Warman waterworks building

The cost of water for homes and businesses in Warman and Martensville is going up this year as a result of rate increases by SaskWater.

SaskWater is the provincial crown corporation that distributes potable treated water from the City of Saskatoon, via pipeline, to several communities and rural water utilities in the region.

Martensville City Council is slated to vote on amending its Water and Wastewater Bylaw at a council meeting on Tuesday, February 20. The amendment would increase the current water rate from $4.63 per cubic meter to $4.88 per cubic meter.

According to a report from the city administration to the February 13 Martensville City Council committee of the whole meeting, the price hike will mean that the average household using 19 cubic meters per month will see an estimated increase of $4.75 per month, or $57 per year.

Martensville also has a flat rate minimum charge for water of $12.50 per month.

Martensville received notice in September, 2023 from SaskWater that the ‘reseller’ rate would increase 5.5% in January 2024. SaskWater is also expected to raise ‘reseller’ water rates for the City of Martensville by 5.5% again in January, 2025. The city will be passing on the increases to consumers.

The SaskWater ‘reseller’ rate increase is also impacting the City of Warman, which will increase its residential and business water rates by “around 5%” in a few weeks, according to a report presented by the city administration to the Warman City Council committee of the whole meeting on Monday, February 12. City Council will vote on amending its Water and Utility Rates bylaw at a regular council meeting on Monday, February 26. The higher rates for consumers reflects the higher rate paid by the city to SaskWater. A similar increase by SaskWater is expected to take effect in 2025.

The new rates will see the minimum charge rise from $48.26 to $50.66. The minimum charge applies to 1,750 gallons or less. The rate above  1,750 gallons increases from $27.58 to $28.95 per 1,000 gallons, effective April 1, 2024.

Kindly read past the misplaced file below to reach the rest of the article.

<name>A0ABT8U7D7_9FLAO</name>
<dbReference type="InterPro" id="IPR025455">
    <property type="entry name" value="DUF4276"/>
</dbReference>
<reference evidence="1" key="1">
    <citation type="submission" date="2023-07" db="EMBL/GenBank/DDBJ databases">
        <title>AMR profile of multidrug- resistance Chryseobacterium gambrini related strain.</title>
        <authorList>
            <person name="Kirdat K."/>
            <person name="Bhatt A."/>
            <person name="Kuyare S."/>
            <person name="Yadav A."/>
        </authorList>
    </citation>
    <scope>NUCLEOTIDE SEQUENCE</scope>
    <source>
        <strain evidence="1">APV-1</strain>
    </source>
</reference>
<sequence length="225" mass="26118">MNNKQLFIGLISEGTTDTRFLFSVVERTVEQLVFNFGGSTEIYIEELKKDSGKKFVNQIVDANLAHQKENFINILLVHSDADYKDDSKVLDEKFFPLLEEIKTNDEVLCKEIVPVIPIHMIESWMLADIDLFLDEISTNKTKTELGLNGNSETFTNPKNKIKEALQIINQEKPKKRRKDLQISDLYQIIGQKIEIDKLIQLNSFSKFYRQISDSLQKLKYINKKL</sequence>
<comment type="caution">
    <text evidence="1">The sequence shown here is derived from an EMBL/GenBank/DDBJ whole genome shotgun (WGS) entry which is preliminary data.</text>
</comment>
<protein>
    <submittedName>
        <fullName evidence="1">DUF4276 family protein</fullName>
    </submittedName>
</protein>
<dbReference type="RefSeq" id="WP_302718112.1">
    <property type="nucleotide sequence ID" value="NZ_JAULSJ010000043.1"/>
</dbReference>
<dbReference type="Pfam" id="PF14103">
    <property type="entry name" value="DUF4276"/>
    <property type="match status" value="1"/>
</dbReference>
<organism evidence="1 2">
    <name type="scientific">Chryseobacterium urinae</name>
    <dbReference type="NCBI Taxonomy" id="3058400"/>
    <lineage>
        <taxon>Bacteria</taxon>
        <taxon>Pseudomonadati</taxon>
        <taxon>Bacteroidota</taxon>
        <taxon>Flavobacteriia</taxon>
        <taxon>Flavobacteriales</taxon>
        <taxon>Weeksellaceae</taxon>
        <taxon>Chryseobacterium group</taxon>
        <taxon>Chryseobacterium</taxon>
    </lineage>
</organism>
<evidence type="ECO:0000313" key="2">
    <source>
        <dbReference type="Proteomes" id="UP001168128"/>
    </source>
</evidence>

In the administration’s report to the February 12 Warman council meeting, it was noted that the the city’s cost of providing water and sewer services to the community “doesn’t just end with the purchase of the water.”

The city also “provides infrastructure to take that water from the reservoir to residents’ homes, provide hydrants, valves, meters, maintain the reservoir, flush the system, and test the water.”

There is also the cost of highly-qualified and trained labour to maintain the systems and ensure the safety of the water reaching residents’ homes.

The report by the Warman city administration concludes that the utility department operates as much as possible on a “self-sufficient” basis.

“However, even considering the profits the department sees every year being transferred to the utility reserve, this doesn’t amount to enough to sufficiently support the capital needs of the department,” stated the report. “Hence, the transfers required from taxation and other levels of government funding to support large capital projects such as the lagoon and the lift stations.”